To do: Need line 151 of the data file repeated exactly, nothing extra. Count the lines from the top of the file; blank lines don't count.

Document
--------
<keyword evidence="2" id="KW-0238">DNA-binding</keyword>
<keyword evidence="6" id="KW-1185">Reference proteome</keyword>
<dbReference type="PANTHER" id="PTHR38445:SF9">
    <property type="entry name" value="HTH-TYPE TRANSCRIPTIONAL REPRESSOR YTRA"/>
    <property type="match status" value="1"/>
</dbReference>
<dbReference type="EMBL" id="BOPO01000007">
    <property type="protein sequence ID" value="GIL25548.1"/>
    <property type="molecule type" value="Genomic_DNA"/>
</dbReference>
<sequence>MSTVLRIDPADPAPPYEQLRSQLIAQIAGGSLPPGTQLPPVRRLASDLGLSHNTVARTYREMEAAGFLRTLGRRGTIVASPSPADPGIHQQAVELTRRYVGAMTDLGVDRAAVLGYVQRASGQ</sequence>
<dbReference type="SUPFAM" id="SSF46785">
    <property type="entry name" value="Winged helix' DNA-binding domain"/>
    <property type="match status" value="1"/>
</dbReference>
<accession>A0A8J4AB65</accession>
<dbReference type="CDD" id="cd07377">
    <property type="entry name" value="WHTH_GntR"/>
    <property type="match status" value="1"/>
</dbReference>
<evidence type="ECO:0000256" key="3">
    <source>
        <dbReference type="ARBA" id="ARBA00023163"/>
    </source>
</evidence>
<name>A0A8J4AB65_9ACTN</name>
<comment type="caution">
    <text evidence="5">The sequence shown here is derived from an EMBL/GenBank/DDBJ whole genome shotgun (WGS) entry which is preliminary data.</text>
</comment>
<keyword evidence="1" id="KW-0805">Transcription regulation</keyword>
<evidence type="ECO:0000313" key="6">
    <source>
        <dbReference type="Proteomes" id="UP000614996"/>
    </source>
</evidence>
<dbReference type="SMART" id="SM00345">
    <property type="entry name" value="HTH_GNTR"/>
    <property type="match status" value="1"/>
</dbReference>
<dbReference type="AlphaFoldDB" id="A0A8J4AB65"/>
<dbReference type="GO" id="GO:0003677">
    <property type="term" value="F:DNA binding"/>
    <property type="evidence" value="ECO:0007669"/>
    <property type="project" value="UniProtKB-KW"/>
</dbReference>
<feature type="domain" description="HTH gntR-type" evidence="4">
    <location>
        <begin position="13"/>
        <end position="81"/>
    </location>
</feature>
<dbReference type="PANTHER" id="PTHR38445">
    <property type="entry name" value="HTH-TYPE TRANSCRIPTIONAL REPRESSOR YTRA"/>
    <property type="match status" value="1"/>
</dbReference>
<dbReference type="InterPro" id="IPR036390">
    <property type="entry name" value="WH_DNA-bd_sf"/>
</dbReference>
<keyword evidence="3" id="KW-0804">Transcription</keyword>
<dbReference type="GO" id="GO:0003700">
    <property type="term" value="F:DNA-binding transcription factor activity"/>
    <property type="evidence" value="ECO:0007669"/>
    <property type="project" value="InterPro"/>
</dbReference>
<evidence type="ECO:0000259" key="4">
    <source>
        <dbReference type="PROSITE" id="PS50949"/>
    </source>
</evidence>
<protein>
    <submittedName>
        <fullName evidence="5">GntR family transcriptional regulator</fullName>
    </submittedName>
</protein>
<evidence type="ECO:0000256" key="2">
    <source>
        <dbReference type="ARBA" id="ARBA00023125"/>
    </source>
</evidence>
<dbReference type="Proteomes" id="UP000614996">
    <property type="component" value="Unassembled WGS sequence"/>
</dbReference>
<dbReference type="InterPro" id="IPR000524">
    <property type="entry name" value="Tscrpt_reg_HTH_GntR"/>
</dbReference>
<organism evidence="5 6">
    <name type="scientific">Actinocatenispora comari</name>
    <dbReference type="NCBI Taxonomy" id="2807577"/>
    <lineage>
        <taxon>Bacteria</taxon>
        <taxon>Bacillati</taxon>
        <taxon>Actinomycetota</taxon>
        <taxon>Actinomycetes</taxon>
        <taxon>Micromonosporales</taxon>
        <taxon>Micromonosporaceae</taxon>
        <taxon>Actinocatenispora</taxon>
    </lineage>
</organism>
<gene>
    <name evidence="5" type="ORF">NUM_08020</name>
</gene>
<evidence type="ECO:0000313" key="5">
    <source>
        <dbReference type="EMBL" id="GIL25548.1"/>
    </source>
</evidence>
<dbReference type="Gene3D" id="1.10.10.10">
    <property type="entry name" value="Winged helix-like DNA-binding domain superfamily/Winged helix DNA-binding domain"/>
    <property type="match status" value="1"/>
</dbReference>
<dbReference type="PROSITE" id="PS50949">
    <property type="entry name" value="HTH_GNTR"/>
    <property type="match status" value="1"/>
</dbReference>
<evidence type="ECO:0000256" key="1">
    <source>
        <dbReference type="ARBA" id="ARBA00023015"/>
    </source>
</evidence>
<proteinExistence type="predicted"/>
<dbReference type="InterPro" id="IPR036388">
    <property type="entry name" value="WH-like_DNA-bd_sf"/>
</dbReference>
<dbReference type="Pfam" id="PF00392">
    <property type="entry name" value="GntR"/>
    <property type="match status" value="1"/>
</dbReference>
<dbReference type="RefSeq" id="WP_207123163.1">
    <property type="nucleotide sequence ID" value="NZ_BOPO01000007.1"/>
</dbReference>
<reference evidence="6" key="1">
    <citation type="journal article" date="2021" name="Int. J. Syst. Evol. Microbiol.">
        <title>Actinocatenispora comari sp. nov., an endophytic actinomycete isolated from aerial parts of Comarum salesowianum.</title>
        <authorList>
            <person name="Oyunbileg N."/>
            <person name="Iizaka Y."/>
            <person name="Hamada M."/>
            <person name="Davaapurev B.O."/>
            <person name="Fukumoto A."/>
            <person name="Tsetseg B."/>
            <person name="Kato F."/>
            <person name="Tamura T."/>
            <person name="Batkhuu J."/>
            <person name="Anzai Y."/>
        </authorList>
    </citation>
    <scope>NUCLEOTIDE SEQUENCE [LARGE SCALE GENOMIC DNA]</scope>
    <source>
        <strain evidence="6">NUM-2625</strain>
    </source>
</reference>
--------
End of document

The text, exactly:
</reference>